Audrey C. Rust

Audrey Rust discusses her love of nature and her work with the Peninsula Open Space Trust (POST), and how the organization has developed and expanded since she first began. Rust also accredits POST's success to the integral involvement of Gordon and Betty Moore and the support of the Moore Foundation. Rust also sees a bold future ahead for POST and details an interesting method for preservation through personal relationships, creative funding, and an ambitious but detailed plan. 

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Interview Details

Interview no.: Oral History 0366
No. of pages: 30
Minutes: 92

Interview Sessions

David C. Brock
5 July 2007
By Telephone

Abstract of Interview

Audrey Rust begins her oral history with a discussion of her love of Nature and how she came to work for the Peninsula Open Space Trust (POST). The vast majority of her interview is focused on her work with POST, even though she only planned to stay there long enough to get the organization going. Now, twenty years into her position there, she reflects fondly on the projects that helped the organization grow from a staff of three to almost thirty. Most importantly, Rust emphasizes the contribution of those individuals most connected to the land they were trying to preserve. She details the involvement of Gordon and Betty Moore in the initiatives of POST and the support of the Moore Foundation. Rust discusses how integral they were to the success of POST and their influence on the way that POST operates today. Rust sees a bold future ahead for POST and details an interesting method for preservation through personal relationships, creative funding, and an ambitious but detailed plan.

Table of Contents

Life prior to POST

Childhood fascination with nature. Decision to major in English.

Early Involvement with POST

Early interaction with POST members while at Stanford. Recruitment by post leaders. First project with POST buying Half Moon property. Political partnering on statewide initiatives.

Expansion of POST

Building working capital fund. Stretching donations dollars to fullest potential. Cultivating donors while promoting conservation. Increase awareness of biodiversity among local residents. Balance of working with both the public and private sectors.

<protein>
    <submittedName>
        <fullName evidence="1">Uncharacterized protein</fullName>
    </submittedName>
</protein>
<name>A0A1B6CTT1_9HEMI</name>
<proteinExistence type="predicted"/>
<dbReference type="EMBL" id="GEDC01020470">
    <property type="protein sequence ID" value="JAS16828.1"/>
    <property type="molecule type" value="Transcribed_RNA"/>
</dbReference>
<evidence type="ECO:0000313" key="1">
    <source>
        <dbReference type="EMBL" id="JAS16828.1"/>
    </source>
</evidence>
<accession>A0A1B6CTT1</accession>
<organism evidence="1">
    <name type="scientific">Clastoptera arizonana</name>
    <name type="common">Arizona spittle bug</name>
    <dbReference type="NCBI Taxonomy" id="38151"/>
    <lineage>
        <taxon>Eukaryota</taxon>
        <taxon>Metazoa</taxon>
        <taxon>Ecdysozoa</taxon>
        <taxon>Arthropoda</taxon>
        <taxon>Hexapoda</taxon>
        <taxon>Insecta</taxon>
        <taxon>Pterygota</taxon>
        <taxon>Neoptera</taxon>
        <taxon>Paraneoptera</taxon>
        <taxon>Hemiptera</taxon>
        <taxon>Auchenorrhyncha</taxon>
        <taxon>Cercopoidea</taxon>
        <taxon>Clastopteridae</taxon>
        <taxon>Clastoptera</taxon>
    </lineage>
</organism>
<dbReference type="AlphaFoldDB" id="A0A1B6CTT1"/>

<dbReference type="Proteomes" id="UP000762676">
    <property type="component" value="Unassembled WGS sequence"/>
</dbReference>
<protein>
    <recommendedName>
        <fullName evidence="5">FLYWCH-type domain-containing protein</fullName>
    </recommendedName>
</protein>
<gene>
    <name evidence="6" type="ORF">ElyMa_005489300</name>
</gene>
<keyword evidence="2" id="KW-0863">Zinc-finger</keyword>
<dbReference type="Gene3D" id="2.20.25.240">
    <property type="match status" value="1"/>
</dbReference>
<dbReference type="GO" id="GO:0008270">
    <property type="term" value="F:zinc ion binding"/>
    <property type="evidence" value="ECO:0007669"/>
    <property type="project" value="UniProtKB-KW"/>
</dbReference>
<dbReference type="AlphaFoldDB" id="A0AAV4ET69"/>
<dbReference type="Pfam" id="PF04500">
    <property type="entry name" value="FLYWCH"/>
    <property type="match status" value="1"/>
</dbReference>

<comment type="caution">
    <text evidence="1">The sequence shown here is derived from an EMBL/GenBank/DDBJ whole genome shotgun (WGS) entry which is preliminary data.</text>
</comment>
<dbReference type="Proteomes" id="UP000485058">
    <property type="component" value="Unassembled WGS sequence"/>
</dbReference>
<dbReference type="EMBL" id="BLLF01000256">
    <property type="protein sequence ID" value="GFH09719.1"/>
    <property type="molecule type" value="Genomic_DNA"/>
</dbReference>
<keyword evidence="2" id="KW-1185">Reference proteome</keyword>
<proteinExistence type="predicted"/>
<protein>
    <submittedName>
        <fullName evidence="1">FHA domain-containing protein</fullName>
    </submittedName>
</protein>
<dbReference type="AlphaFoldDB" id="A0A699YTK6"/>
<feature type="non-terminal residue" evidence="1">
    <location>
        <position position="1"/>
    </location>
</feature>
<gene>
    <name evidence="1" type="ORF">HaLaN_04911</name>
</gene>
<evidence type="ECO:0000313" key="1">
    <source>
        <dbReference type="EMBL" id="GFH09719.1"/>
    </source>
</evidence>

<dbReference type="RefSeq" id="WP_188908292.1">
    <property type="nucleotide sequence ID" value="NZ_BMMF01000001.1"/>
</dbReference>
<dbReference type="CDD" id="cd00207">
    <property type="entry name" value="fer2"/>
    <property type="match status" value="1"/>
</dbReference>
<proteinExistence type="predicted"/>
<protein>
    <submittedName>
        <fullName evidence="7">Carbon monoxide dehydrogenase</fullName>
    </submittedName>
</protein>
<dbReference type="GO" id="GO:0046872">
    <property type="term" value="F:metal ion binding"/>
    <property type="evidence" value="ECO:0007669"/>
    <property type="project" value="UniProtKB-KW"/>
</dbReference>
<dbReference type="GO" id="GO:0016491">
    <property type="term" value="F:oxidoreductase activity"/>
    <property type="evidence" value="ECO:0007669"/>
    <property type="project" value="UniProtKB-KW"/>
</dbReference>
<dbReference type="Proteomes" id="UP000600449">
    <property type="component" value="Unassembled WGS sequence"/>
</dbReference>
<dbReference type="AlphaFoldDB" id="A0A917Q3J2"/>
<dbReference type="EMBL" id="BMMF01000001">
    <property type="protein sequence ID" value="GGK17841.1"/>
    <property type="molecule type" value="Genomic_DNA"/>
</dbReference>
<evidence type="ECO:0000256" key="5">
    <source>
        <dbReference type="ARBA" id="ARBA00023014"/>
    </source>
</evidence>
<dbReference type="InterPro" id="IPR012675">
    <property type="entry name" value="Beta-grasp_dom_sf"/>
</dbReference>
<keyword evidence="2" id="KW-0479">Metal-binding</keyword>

Pescadero Conservation

Increased involvement of Gordon and Betty Moore. The Moores purchase and restoration of the Phleger Estate. Gordon Moore's personal interesting in local conservation.

Funding for POST

Shifting of sources in the mid-1990s. Push for increased funding in 2000 based upon the tech bubble. Rust sees an opportunity to gain huge momentum. Plea to Packard and Moore Foundations for $50 million each. Ambitious broad scale plans.

Moores' Influence on POST

Work with Moore Foundation makes POST focus on end goals. Importance of personal connection to conserved lands. Dealing with the Moores as people. Personalities of the Moores compared to other donors.

Where POST is going

Big plans for the future. Need for a paradigm shift. New ways to conserve land.

Personal Connection to the Donors

Need for personal connections in Conservation. Running into the Moores at Costco. Personability of the Moores and Gordon Moore's lack of ego.


About the Interviewer

David C. Brock

David C. Brock is a senior research fellow with the Center for Contemporary History and Policy at the Chemical Heritage Foundation. As a historian of science and technology, he specializes in the history of semiconductor science, technology, and industry; the history of instrumentation; and oral history. Brock has studied the philosophy, sociology, and history of science at Brown University, the University of Edinburgh, and Princeton University.

In the policy arena Brock recently published Patterning the World: The Rise of Chemically Amplified Photoresists, a white-paper case study for the Center’s Studies in Materials Innovation. With Hyungsub Choi he is preparing an analysis of semiconductor technology roadmapping, having presented preliminary results at the 2009 meeting of the Industry Studies Association.